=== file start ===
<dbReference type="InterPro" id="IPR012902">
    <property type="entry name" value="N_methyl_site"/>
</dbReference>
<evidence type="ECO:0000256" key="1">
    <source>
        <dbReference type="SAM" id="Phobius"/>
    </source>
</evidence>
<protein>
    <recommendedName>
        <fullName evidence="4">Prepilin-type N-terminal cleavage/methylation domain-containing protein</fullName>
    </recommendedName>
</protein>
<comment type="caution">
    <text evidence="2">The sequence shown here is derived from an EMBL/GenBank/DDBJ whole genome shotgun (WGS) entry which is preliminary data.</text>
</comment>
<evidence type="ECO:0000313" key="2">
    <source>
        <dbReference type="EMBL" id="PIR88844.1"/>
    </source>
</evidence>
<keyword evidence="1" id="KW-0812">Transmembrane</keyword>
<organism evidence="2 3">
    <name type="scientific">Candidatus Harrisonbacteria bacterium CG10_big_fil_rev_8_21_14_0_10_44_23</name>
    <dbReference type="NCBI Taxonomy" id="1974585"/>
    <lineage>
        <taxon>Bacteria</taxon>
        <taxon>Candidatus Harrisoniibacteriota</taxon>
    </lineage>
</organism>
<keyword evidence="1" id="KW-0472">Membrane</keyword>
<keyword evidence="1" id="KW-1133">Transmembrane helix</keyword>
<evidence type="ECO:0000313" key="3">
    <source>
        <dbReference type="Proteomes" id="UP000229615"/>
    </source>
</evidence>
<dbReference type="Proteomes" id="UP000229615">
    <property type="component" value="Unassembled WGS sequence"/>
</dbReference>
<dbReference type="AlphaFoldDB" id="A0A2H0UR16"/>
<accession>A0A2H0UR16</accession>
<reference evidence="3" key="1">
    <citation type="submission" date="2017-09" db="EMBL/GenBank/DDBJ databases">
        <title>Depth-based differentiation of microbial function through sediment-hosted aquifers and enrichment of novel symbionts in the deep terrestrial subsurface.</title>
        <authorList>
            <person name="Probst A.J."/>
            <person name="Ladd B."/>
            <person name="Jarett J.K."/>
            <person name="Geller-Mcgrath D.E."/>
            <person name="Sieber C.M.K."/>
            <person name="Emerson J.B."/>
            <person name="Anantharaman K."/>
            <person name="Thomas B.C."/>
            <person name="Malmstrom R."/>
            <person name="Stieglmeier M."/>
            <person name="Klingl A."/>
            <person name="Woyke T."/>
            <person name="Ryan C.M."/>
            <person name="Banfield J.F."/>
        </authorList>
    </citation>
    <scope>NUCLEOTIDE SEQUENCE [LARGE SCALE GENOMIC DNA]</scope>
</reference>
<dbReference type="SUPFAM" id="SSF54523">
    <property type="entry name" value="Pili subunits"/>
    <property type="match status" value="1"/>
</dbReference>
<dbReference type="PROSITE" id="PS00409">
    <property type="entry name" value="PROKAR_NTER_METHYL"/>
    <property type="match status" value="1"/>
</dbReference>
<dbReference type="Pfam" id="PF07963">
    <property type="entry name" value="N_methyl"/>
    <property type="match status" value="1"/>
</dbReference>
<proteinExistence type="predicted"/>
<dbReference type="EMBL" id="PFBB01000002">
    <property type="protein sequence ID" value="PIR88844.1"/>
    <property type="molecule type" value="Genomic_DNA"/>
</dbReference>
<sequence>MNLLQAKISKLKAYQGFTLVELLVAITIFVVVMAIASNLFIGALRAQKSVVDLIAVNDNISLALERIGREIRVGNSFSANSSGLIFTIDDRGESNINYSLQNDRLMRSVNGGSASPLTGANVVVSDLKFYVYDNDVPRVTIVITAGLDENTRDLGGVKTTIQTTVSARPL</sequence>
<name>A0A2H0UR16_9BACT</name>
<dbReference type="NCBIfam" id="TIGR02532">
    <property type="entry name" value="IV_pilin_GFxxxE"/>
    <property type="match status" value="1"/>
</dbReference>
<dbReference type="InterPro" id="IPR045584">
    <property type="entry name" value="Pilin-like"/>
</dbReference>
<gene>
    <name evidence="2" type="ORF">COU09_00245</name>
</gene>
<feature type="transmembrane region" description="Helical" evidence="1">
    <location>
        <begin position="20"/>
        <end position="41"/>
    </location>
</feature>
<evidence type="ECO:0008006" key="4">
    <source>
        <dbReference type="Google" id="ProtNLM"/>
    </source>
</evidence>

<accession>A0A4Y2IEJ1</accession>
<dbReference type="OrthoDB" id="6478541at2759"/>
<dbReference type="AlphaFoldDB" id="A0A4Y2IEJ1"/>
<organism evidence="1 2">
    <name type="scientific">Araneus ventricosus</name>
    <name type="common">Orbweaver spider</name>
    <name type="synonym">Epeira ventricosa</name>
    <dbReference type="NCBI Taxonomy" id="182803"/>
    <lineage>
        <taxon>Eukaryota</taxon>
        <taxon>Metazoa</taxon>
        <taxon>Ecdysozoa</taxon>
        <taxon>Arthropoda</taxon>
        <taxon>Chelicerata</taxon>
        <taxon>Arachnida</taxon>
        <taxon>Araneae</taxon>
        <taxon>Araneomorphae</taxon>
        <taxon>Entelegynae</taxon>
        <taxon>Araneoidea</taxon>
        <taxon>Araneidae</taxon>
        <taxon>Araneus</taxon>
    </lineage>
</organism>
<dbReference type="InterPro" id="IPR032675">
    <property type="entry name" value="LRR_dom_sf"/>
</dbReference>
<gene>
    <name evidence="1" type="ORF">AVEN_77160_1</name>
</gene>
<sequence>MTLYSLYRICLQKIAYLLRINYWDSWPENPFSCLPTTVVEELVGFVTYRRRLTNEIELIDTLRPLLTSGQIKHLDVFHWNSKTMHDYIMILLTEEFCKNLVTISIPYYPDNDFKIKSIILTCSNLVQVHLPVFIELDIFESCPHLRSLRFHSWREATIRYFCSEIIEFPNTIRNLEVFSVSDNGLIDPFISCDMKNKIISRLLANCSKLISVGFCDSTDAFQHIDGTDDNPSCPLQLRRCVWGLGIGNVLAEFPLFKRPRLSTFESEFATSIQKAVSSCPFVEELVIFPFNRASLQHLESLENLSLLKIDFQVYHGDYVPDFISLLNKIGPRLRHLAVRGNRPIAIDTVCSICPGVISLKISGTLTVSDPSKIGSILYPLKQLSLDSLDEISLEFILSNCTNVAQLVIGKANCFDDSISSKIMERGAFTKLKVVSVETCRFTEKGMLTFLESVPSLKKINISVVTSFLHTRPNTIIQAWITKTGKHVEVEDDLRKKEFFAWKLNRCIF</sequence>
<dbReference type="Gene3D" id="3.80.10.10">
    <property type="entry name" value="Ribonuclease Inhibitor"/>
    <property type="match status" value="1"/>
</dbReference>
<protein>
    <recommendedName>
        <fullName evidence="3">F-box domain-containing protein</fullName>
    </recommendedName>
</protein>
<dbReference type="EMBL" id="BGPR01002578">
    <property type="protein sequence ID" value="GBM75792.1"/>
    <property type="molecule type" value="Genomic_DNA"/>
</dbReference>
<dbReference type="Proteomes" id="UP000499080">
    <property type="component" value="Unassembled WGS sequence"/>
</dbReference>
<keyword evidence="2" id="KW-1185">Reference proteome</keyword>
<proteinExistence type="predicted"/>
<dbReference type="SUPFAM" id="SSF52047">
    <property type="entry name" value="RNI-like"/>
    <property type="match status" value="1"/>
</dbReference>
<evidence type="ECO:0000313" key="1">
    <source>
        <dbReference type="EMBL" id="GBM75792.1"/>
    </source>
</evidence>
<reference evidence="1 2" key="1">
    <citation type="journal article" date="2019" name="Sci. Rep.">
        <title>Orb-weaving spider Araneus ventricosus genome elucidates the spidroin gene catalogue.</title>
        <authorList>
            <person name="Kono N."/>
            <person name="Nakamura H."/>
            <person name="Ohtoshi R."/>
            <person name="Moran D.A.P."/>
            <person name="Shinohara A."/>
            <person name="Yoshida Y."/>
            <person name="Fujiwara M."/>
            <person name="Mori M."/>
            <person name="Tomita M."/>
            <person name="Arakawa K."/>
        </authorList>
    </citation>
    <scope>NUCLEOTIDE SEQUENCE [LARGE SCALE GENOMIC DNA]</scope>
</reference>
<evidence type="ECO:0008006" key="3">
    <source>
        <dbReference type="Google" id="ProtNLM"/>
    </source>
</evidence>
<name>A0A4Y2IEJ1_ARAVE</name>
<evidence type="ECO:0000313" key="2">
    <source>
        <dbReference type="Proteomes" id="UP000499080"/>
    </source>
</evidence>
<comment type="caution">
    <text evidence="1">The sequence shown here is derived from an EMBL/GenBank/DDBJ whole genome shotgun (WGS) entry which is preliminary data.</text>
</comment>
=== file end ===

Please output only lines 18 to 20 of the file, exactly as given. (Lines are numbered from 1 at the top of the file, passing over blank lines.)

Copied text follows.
    <source>
        <dbReference type="EMBL" id="PIR88844.1"/>
    </source>